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FINANCIAL NEWS

Stocks Post Modest Gains in Face of Oil Price Surge

Stocks inched higher today as investors moved shares connected to the latest mega-merger, but gains were kept in check by rising oil prices and renewed concern over the U.S. dollar’s strength.

The Dow Jones Industrial Average gained 15 points, or 0.14 percent, to 10,691.45. The tech-laden Nasdaq gained 2.71 points, or 0.13 percent, to finish at 2,162.55. And the S&P 500 rose 2.34 points, or 0.19 percent, to close at 1,205.72.

Weighing on shares was a sudden spike in oil prices. Crude futures shot up by US$2.37 to $44.19 per barrel in New York trading. The surge came after the Energy Department reported that crude stockpiles fell last week by 100,000 barrels.

Dollar Value

Also casting a shadow was the dollar’s continued struggle against overseas currencies.

The yen was stronger against the dollar based on reports about the health of Japan’s manufacturing sector, and the euro also moved higher compared to the Greenback. Comments from President Bush reiterating his administration’s “strong dollar” policy did little to stop the skid.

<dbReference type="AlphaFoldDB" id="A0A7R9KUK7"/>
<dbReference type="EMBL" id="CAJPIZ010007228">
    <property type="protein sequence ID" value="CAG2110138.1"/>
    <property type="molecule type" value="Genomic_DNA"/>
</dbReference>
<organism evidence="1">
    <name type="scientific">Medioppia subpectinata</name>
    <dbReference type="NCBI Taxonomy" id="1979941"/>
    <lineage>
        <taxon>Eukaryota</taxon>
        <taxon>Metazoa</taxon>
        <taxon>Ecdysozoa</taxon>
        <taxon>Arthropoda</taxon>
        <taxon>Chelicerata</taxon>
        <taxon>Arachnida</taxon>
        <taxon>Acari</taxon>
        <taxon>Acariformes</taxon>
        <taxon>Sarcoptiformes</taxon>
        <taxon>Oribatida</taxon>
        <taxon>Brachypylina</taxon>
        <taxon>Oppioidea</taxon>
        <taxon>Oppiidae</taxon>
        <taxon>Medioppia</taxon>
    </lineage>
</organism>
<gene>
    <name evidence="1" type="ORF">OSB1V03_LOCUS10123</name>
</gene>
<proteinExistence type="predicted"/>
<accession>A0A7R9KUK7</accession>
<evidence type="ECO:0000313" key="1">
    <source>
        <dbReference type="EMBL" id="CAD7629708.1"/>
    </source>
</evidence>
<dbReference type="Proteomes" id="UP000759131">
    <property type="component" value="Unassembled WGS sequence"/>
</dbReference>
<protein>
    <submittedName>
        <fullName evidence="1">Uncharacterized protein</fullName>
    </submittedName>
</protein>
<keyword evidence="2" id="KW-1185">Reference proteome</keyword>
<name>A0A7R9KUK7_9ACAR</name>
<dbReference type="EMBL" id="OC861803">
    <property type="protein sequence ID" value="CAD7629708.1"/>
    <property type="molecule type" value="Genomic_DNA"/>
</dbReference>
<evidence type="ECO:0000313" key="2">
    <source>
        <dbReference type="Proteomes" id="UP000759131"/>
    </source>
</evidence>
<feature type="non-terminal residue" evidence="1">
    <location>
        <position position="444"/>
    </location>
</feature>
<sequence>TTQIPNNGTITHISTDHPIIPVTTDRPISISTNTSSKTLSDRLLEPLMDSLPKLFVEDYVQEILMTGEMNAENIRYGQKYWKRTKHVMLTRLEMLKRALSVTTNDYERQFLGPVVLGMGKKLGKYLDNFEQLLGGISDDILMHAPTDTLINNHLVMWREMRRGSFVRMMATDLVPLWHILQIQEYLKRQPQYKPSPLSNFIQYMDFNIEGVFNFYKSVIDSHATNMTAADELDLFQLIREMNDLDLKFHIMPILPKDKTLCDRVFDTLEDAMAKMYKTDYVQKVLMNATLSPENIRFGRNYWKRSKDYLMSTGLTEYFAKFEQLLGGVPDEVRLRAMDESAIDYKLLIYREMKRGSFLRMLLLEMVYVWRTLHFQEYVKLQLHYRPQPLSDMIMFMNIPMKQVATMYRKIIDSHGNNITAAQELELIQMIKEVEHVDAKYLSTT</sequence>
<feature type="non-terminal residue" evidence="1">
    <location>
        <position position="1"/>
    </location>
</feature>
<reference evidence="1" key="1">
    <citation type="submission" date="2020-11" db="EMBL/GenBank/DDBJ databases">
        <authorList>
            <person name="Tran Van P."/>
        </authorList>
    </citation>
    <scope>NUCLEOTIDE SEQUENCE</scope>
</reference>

Several companies made headline news that impacted their share prices. Shares of AOL moved higher, reaching their highest price in more than two years, after the company announced it had settled a long-running investigation into accounting practices with a $500 million settlement that closed both SEC and Justice Department inquiries.

Nortel Earnings

Nortel Networks, meanwhile, remains unable to put its own accounting issues to rest. The company posted third quarter results that disappointed investors and said that it was still unable to issue a final restatement of all earlier results that have been called into question. Nortel shares were down nearly 5 percent on the session.

Enthusiasm over the $35 billion merger between Sprint and Nextel to create a more powerful No. 3 wireless carrier didn’t last the entire trading session. By the end of the day, both Sprint and Nextel shares were lower, as investors sold, in many cases cashing in on gains that occurred when talk of the merger first broke.

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